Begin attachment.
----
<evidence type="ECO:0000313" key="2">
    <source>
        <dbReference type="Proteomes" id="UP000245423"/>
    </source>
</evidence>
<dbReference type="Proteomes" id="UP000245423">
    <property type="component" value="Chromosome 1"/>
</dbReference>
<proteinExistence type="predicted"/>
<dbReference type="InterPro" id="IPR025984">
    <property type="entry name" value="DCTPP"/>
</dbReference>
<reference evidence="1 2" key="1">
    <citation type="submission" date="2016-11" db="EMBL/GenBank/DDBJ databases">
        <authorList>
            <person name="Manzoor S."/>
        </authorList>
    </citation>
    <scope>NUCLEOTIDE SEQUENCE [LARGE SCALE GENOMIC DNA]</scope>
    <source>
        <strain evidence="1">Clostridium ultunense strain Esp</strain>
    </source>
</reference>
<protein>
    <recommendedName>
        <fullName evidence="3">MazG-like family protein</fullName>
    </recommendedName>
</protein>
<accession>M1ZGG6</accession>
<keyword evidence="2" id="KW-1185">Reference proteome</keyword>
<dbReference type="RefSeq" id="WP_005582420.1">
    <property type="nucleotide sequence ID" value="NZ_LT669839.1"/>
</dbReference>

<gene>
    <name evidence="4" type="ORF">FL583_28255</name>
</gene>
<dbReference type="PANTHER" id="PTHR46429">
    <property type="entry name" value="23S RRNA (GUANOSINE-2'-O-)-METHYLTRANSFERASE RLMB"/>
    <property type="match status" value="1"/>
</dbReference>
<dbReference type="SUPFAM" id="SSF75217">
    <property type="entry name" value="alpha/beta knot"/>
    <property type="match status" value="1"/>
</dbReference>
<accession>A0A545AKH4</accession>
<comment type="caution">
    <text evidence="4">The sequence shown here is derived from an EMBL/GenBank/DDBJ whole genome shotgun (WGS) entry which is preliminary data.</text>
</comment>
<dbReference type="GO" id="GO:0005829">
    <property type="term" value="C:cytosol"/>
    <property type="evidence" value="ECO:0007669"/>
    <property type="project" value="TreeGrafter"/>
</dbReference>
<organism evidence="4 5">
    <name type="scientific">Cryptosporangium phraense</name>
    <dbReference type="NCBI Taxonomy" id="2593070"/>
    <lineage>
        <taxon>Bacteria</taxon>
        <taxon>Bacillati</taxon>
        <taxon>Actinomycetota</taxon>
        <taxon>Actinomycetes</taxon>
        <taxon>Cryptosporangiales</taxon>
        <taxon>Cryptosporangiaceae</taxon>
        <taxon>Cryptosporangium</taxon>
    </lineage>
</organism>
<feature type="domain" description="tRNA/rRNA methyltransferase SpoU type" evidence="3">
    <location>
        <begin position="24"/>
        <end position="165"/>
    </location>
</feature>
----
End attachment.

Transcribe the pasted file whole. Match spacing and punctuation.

<evidence type="ECO:0000313" key="2">
    <source>
        <dbReference type="Proteomes" id="UP000245423"/>
    </source>
</evidence>
<dbReference type="Proteomes" id="UP000245423">
    <property type="component" value="Chromosome 1"/>
</dbReference>
<proteinExistence type="predicted"/>
<dbReference type="InterPro" id="IPR025984">
    <property type="entry name" value="DCTPP"/>
</dbReference>
<reference evidence="1 2" key="1">
    <citation type="submission" date="2016-11" db="EMBL/GenBank/DDBJ databases">
        <authorList>
            <person name="Manzoor S."/>
        </authorList>
    </citation>
    <scope>NUCLEOTIDE SEQUENCE [LARGE SCALE GENOMIC DNA]</scope>
    <source>
        <strain evidence="1">Clostridium ultunense strain Esp</strain>
    </source>
</reference>
<protein>
    <recommendedName>
        <fullName evidence="3">MazG-like family protein</fullName>
    </recommendedName>
</protein>
<accession>M1ZGG6</accession>
<keyword evidence="2" id="KW-1185">Reference proteome</keyword>
<dbReference type="RefSeq" id="WP_005582420.1">
    <property type="nucleotide sequence ID" value="NZ_LT669839.1"/>
</dbReference>

<gene>
    <name evidence="4" type="ORF">FL583_28255</name>
</gene>
<dbReference type="PANTHER" id="PTHR46429">
    <property type="entry name" value="23S RRNA (GUANOSINE-2'-O-)-METHYLTRANSFERASE RLMB"/>
    <property type="match status" value="1"/>
</dbReference>
<dbReference type="SUPFAM" id="SSF75217">
    <property type="entry name" value="alpha/beta knot"/>
    <property type="match status" value="1"/>
</dbReference>
<accession>A0A545AKH4</accession>
<comment type="caution">
    <text evidence="4">The sequence shown here is derived from an EMBL/GenBank/DDBJ whole genome shotgun (WGS) entry which is preliminary data.</text>
</comment>
<dbReference type="GO" id="GO:0005829">
    <property type="term" value="C:cytosol"/>
    <property type="evidence" value="ECO:0007669"/>
    <property type="project" value="TreeGrafter"/>
</dbReference>
<organism evidence="4 5">
    <name type="scientific">Cryptosporangium phraense</name>
    <dbReference type="NCBI Taxonomy" id="2593070"/>
    <lineage>
        <taxon>Bacteria</taxon>
        <taxon>Bacillati</taxon>
        <taxon>Actinomycetota</taxon>
        <taxon>Actinomycetes</taxon>
        <taxon>Cryptosporangiales</taxon>
        <taxon>Cryptosporangiaceae</taxon>
        <taxon>Cryptosporangium</taxon>
    </lineage>
</organism>
<feature type="domain" description="tRNA/rRNA methyltransferase SpoU type" evidence="3">
    <location>
        <begin position="24"/>
        <end position="165"/>
    </location>
</feature>